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A World of Imagination

This article originally published in Connections, Issue 8, January 1996

To take a one week course with David Peat

Fundamental questions about the nature of matter, space and time inspire both scientists and artists. Just as art can unlock the creative spirit, it would seem that science can also.

Connections spoke to physicist and science writer, Dr. F. David Peat, and writer and actor, Jack Klaff, about science, art and imagination.

"We had a coal-shed where I used to do experiments," recalls David Peat of his Liverpudlian childhood. "I loved experiments. I remember one time stewing up glycerine with nitric acid to make nitro-glycerine. I got really scared: I thought it was going to blow up my dad when he went in to get the coal." His dad survived that encounter, but Peat's playful experimentation came to an abrupt end when he went to study physics at university in the 1950s: "It was all structured. The experiments were ready-presented to you: you just did them and, depending on your manual dexterity, you got better results that other people. I found that very boring."

Although disillusioned by his teaching as an undergraduate, Peat stayed with physics, working with the theoretical group at the National Research Council in Canada. Increasingly intrigued by fundamental questions in relativity and quantum physics, he found his imagination rekindled when he went on sabbatical to Birkbeck College in London. There he met the visionary physicist David Bohm. In conversation with Bohm, Peat found himself wandering beyond physics. He began to reconsider the order of space and time, realising that any investigation of the physical universe must accommodate the question of human consciousness. Working to incorporate ideas of subjectivity into science, he discovered a new-found enthusiasm for the arts and became a keen theatre-goer.

This enthusiasm for art has since informed much of Peat's work. He describes himself as a "performance physicist" and alongside his science research and writing, he has also written plays for radio and theatre. He is currently in London, exploring concepts of matter and space in the work of artists including Anish Kapoor, Antony Gormley and Rachel Whiteread. "We have to come to terms with matter" he says, "I think that there's a tendency in our society to escape into spirit, but ultimately we have to return to the physical world." A work such as Whiteread's House (1993), in which the object is removed and only the cast remains forces us to ask: Where is the work of art? How is it made and how does it exist? Anish Kapoor conjures up a related set of paradoxes in Turning the world inside out (1995). While the smooth and shining surface of a giant aluminum sphere casts back a distorted image of the observer, the sculputre seems to pour itself up inot a cylindrical channel at its core. A gallery notice warning visitors not to touch seems superfluous, for here is an object we cannot get to grips with. As Peat observes "When we try to come into contact with matter, it somehow disappears from us".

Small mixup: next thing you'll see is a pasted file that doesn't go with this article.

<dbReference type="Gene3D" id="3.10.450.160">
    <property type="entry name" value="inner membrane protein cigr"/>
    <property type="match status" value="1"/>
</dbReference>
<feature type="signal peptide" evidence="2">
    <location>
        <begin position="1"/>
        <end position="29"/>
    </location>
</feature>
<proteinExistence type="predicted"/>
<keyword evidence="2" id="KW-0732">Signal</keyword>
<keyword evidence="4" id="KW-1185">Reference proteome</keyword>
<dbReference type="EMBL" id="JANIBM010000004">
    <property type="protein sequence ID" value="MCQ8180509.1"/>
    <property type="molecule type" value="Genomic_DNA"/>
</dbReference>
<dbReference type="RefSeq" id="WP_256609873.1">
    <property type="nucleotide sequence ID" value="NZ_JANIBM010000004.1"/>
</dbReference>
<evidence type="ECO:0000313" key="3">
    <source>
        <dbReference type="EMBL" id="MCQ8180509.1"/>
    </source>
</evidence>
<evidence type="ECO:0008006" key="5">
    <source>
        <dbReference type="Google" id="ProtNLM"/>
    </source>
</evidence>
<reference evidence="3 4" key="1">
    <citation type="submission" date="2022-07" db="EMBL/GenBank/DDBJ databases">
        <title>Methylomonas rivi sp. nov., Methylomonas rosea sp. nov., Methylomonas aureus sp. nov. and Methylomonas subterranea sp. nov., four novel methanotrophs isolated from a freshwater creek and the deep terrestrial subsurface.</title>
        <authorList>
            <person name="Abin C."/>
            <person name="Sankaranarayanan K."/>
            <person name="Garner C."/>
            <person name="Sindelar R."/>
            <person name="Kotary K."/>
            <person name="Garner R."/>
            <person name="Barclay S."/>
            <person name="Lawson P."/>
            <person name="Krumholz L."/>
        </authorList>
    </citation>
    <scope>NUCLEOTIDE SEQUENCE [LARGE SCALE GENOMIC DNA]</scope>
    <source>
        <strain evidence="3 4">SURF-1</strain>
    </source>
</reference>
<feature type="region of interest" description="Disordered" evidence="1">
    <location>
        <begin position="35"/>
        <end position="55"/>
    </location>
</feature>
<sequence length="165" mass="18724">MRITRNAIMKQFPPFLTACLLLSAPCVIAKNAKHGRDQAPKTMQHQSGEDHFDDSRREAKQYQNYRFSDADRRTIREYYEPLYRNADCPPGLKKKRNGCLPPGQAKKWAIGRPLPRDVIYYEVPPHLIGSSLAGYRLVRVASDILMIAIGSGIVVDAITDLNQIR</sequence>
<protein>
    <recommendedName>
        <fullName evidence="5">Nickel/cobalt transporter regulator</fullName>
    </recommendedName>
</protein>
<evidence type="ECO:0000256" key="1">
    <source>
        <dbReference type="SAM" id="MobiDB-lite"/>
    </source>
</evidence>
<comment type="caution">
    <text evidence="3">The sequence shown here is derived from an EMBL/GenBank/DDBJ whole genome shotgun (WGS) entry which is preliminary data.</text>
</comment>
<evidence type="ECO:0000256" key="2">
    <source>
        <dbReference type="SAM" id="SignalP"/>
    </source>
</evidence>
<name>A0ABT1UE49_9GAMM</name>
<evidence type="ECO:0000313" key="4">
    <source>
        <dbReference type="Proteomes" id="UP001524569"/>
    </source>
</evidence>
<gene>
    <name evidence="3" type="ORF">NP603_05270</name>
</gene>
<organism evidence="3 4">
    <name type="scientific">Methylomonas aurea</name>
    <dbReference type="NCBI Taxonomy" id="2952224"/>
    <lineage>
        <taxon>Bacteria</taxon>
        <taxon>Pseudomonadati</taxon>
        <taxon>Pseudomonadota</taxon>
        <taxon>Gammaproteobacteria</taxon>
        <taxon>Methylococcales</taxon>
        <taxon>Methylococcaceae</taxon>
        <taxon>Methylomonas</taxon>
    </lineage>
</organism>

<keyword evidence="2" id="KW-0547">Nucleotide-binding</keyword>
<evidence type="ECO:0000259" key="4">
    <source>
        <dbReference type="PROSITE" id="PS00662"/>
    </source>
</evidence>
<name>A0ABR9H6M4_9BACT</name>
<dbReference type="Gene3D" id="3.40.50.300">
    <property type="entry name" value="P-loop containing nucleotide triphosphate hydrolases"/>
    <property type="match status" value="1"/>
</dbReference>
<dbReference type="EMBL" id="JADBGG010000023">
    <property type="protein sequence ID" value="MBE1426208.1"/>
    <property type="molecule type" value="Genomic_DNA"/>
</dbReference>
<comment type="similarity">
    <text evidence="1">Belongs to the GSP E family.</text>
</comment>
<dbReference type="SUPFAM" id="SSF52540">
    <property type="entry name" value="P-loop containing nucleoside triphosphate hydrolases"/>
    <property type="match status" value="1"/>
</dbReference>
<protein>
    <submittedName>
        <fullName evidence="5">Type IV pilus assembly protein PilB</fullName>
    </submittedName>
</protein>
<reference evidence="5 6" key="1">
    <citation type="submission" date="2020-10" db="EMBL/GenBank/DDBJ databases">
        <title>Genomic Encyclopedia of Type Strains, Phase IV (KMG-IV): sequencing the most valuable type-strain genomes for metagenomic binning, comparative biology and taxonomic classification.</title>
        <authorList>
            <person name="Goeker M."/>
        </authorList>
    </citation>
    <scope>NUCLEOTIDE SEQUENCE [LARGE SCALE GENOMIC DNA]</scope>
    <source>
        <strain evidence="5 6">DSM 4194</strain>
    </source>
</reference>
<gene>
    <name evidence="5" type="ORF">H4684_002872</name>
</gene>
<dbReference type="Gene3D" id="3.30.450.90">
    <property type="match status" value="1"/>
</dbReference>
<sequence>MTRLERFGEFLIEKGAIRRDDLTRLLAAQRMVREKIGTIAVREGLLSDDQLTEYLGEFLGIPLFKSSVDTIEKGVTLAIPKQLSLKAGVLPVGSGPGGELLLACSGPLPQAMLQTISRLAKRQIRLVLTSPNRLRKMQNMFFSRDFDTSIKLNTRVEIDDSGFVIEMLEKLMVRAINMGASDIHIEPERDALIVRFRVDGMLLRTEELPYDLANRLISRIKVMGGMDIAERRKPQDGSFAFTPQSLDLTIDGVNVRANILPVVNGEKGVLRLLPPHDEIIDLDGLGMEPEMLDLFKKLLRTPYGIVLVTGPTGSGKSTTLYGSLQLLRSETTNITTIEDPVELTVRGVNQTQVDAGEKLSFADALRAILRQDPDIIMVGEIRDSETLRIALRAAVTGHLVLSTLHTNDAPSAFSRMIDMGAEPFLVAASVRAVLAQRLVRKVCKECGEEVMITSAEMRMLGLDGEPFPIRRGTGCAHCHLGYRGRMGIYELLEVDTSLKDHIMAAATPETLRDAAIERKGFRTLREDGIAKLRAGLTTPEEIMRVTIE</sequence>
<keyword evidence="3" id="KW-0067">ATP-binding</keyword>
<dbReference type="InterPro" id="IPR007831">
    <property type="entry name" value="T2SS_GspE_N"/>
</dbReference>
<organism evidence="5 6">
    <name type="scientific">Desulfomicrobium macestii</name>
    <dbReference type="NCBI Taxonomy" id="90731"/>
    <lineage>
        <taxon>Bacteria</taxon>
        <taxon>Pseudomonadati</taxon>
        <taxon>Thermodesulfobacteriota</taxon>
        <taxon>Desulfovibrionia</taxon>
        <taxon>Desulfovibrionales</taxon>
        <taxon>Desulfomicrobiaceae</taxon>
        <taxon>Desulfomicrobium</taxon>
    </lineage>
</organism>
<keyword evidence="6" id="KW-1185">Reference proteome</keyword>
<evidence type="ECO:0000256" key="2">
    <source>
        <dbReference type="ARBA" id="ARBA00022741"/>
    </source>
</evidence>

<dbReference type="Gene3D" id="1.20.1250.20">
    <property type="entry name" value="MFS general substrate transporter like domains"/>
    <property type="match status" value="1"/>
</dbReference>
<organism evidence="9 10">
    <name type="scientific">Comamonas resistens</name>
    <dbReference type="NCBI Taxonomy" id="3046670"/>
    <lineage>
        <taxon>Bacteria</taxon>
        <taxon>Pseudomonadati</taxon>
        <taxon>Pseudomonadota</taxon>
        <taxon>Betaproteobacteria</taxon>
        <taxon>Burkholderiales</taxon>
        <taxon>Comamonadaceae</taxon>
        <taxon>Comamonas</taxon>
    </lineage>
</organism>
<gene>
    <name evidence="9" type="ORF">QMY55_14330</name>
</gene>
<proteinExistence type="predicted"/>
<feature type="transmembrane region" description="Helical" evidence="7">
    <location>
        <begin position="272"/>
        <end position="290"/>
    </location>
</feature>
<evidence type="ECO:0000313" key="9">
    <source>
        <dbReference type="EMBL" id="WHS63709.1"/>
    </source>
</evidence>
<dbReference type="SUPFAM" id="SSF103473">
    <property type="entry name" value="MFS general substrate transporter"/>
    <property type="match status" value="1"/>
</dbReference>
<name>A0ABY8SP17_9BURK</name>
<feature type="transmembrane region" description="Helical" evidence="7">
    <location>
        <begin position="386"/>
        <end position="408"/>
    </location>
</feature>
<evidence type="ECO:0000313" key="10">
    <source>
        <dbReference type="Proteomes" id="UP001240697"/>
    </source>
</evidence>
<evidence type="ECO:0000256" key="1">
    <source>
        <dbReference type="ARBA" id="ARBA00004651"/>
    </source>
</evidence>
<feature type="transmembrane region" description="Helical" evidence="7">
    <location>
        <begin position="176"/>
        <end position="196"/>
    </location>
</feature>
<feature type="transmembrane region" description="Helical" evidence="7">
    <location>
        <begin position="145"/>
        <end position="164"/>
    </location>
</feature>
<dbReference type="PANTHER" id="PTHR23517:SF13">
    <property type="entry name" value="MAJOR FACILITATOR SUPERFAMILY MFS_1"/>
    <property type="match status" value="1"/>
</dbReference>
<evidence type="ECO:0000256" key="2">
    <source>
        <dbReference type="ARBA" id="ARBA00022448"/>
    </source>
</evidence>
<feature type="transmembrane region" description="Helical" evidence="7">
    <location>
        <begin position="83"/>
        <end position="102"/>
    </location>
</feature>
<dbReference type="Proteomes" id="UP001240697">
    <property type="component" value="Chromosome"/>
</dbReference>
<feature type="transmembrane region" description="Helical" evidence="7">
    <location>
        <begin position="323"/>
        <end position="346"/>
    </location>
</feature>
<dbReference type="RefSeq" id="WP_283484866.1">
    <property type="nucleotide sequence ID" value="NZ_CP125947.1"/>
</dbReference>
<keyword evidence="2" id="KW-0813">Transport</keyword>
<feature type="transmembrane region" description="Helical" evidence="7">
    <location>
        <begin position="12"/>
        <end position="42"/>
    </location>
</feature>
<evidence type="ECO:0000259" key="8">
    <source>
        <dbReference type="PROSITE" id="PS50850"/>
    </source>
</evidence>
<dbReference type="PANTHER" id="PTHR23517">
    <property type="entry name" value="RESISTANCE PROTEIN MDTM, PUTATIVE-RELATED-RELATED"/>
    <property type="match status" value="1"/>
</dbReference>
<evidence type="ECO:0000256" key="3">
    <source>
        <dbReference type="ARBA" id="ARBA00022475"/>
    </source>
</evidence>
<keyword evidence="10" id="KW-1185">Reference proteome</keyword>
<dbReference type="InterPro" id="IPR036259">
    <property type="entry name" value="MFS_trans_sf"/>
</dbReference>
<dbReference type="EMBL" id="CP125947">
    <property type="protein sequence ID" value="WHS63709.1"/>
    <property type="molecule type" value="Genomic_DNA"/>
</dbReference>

Excited to discover that artists are getting close to the questions that physicists are asking about the nature of matter, he is nonetheless concerned about the indiscriminate assimilation of scientific ideas. "I'm concerned when I see people swept away, particularly if I'm talking about something like superstrings. Then I have to stop and draw their attention to the fact that they've been swept away. It can be a drug, the imagination."

If Peat is cautious of the power of rhetoric and ideas, writer and actor Jack Klaff expertly exploits and turns it on its head in his show, 'Professor A.A. Singleton-Guinness'. In the guise of the unswervingly rationalist Professor (winner of the Nobel Prize for keeping science unsullied by art), he launches a bitter attack on the "mystic scientists in thrall to the spooky concepts of holistic philosophy". Inciting his audience to anger and laughter, Klaff exposes blinkered scientific reductionism by arguing its case ad absurdum. "I want the audience to laugh," he says of his virtuoso performance, "but I also want them to feel the coldness that hangs about rationality. They need to be chilled by the relentlessness of the Professor's 'Prove It' mentality."

Klaff brings refreshing humour and a bracing irreverence to science, exposing set thinking and formality that pose as authority. David Peat, in his book Blackfoot Physics (1995), describes the role of the Trickster American mythology, who "is constantly turning rules on their head". "The clown (the Trickster) reminds us of the irrational within our universe ... and the futility of our quest for certainty, control and absolute power." Peat feels that Western science has its own Tricksters: he cites entropy or disorder: "If we insist upon general order, it can only be done at the expense of creating disorder somewhere else." Alongside scientific developments such as quantum physics and chaos, the concept of entropy in thermodynamics highlights the underlying flux of nature: the universe is not a clockwork mechanism and a quantity of discrete objects, but a set of interacting processes and relational fields.

Jack Klaff believes that "a good definition of science is one in which everything is inter-related and does not exclude questions posed by other cultures". Such an open approach takes science out of the lab and into the domain of everyday experience, and here we need Tricksters like Klaff and Peat to challenge the divisive regime of the Two Cultures and develop a dialogue in which we can all participate.

Contact F. David Peat

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